A True (or not) Story of Torture Chambers and Blood Baths…

As a follow up to my last post, I figured I’d spend a little time on the life of Elizabeth Bathory—The Bloody Countess.  The Countess has been popularized in modern Pulp Culture as many things, including: (a) the most prolific female serial killer in history, or (b) some kind of real life vampire, a la Vlad Tepes (generally perceived as the basis for Bram Stoker’s character of Dracula), and even (c) a misunderstood woman that took a fall to perpetuate misogynistic goals of a male dominated nobility, or (d) wrongfully convicted as a way to settle debts owed by the King to the Bathory family. 

I won’t belabor the more mundane of these (because they don’t really advance interest in The Gothic tradition), more than to highlight the fact that there is much debate about her role in the nobility and her actual guilt for what she was ultimately sentenced by the King.

I am no historian, and I make no claim to build a supportable, academic account of the Countess here.  This is merely an attempt to put into context the story discussed in my previous post.

The Bloody Countess lived from 1560 to 1614 in Hungary, where she was a member of the Bathory Family—a well-known and powerful Noble bloodline at the time.  Her family, ironically (or not) enough, ruled over Transylvania, from where the Count in the Bram Stoker’s Dracula hailed. 

She (and four others—presumably servants or other conspirators) was eventually accused of killing 80 women and girls, all of them young (though popular folklore has the numbers as high as 650).  She was said to have tortured the women in many different ways, including accounts (though unsupported in any official documents) of using the iron maiden, strange bloodletting rituals and other sadistic devices. The most recreated and regurgitated story is of her draining and bathing in the blood from the girls, though the truth of this is anyone’s guess.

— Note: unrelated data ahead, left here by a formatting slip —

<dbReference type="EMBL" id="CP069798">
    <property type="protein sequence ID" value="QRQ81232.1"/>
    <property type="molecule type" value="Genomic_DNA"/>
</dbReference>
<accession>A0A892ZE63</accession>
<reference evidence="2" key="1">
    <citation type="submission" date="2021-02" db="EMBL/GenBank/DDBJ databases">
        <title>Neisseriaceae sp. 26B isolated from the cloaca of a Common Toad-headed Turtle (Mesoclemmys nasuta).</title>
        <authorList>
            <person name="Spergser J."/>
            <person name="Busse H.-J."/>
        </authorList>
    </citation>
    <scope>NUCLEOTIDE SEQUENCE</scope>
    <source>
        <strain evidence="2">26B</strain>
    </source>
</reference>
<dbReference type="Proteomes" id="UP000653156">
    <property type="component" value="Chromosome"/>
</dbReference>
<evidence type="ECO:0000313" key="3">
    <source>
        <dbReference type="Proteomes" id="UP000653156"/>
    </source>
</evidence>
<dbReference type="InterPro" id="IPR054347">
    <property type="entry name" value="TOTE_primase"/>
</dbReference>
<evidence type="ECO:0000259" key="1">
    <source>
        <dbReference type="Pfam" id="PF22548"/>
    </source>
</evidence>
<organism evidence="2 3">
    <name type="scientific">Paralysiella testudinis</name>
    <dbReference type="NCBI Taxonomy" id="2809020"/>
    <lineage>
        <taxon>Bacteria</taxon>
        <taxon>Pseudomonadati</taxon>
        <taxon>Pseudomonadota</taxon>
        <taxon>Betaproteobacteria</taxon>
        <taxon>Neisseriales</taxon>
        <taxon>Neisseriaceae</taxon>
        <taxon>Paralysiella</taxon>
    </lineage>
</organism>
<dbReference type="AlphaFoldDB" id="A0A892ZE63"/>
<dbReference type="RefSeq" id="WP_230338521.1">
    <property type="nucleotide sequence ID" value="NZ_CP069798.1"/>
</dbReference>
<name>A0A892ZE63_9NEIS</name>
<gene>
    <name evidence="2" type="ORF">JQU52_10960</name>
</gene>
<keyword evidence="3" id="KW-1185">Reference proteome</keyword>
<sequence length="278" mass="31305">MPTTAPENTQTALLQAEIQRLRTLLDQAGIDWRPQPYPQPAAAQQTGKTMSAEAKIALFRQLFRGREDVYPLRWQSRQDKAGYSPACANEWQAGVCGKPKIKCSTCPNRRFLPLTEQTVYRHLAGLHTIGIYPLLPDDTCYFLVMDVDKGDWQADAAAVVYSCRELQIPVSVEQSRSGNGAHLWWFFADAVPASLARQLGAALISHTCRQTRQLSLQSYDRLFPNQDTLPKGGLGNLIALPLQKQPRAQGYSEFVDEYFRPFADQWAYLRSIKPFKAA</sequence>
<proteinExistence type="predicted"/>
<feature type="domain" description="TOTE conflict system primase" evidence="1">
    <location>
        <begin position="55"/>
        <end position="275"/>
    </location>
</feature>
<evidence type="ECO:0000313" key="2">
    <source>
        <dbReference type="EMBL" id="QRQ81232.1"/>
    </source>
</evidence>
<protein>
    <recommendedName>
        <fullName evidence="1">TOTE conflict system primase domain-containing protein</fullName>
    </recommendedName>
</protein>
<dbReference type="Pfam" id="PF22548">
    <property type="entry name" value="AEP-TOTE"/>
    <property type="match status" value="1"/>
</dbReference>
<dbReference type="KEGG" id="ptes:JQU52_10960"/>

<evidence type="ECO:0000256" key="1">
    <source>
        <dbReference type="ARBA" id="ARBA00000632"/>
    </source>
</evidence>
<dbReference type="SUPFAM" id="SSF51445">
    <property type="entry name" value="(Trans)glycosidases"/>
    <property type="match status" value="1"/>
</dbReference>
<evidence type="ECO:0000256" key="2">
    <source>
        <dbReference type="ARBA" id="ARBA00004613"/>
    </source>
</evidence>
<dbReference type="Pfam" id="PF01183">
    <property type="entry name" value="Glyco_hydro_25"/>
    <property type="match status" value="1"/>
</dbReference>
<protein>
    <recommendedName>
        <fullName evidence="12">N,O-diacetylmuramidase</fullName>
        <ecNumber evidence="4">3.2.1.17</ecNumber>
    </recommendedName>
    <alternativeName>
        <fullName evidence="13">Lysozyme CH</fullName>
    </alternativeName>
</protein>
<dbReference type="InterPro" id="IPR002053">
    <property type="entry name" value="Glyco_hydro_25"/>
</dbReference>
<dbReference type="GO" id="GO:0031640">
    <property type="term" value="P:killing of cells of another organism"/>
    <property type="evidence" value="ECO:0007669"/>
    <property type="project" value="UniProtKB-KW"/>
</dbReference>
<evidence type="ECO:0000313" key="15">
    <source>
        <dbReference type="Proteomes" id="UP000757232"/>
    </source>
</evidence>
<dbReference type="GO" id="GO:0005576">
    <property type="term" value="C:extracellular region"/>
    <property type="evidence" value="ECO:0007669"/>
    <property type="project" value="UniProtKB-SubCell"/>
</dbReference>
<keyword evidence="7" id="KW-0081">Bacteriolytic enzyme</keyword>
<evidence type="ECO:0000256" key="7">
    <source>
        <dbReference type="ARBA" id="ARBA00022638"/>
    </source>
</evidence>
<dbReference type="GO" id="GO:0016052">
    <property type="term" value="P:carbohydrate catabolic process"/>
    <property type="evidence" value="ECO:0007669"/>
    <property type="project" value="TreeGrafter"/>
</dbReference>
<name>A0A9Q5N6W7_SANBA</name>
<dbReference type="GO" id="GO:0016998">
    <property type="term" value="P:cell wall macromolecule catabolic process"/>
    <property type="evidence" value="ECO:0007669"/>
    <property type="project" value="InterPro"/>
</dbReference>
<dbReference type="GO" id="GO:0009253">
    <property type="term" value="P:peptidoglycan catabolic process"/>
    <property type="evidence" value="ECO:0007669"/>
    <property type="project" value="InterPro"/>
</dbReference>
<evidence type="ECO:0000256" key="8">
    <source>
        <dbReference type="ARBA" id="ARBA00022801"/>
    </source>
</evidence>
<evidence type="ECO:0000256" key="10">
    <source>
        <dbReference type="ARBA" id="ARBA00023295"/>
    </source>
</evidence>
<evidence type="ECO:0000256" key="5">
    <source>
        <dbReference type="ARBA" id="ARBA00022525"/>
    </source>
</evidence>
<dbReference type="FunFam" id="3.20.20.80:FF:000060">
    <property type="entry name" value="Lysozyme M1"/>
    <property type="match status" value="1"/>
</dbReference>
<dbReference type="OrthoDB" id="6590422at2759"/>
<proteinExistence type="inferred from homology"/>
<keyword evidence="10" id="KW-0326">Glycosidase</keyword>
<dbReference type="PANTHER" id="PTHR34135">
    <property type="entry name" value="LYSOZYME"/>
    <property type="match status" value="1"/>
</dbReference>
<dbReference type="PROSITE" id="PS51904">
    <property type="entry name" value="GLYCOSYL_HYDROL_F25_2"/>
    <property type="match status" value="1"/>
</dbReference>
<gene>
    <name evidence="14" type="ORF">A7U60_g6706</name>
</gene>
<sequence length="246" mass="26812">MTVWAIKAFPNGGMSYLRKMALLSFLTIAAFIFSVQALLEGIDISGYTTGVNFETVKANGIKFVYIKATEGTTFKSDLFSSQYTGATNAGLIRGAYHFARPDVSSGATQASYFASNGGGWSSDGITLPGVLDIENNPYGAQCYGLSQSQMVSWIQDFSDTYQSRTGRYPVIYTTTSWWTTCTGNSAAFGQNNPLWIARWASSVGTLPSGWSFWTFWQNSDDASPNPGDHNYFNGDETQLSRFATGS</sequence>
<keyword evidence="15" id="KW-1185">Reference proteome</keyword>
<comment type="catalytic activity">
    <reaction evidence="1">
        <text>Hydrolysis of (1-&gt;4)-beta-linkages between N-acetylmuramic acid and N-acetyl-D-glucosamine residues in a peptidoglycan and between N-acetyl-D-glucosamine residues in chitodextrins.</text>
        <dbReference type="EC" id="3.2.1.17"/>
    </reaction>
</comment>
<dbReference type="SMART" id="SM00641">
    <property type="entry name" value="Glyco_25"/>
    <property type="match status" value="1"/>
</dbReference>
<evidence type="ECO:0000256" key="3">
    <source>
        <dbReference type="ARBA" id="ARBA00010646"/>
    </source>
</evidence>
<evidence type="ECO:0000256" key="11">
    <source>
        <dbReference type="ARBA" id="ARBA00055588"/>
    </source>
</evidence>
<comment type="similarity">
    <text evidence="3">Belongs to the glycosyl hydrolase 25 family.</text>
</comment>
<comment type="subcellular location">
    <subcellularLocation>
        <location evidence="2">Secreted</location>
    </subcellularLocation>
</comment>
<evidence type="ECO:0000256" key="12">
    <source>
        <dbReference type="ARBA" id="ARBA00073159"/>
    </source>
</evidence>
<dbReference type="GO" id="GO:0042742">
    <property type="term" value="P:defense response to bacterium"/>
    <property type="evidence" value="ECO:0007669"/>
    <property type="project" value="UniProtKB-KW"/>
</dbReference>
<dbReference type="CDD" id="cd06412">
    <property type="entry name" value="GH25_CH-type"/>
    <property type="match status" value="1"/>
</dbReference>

Motivations for the murders were said to range from the Vampiric (eternal life, or youth) to satisfying an insatiable sadistic pleasure, to dishing out punishments for disloyalty.  The most interesting motivation from the perspective of The Gothic (though any of the motivations above could drive the madness in a Gothic antagonist) is the idea that she is driven by Vampiric needs (like Dracula or Varney) or at least through a Vampiric-like desire to stay young. 

From a basic standpoint of theme, she is ready made for The Gothic. 

  • She is a clear representation of an old, barbaric aristocracy, the denegation of which, and fear of, is a Gothic staple. 
  • She lives (truly) in a dark, fortress atop a hill in a wooded countryside, overlooking a lonely township.
  • Elizabeth is a depraved woman, stepping outside the bounds of the virtuous woman.  She is punished for it in the end—locked up in a dark castle tower for the remainder of her existence.
  • She could easily be cast as the antithesis of the nurturing role of women in Gothic Tradition, and, in the most Taboo of actions—the murdering of the virginal (the symbolism here cannot be missed) girls to feed her craven wantonness.  The parallels between this and the vision of Lucy in Dracula feeding on the child are unmistakable.
  • Fittingly, she is, in the end, defeated by the King (a progressive male figure) of Hungary—and his soldiers. Showing the mercy (and chivalry) that men of quality always demonstrate toward all (depraved or otherwise) women, he does not kill her, but imprisons her, alone with her demons, in her own tower, where she expires four years later.

If you are interested in reading about the Countess of Blood, there are several books about her. These are just a few (please keep in mind that to a great degree these are not necessarily scholarly work and some would be construed as historical fiction—I do not swear by the accuracy or quality of their content):

Let me know your thoughts.

Leave a Reply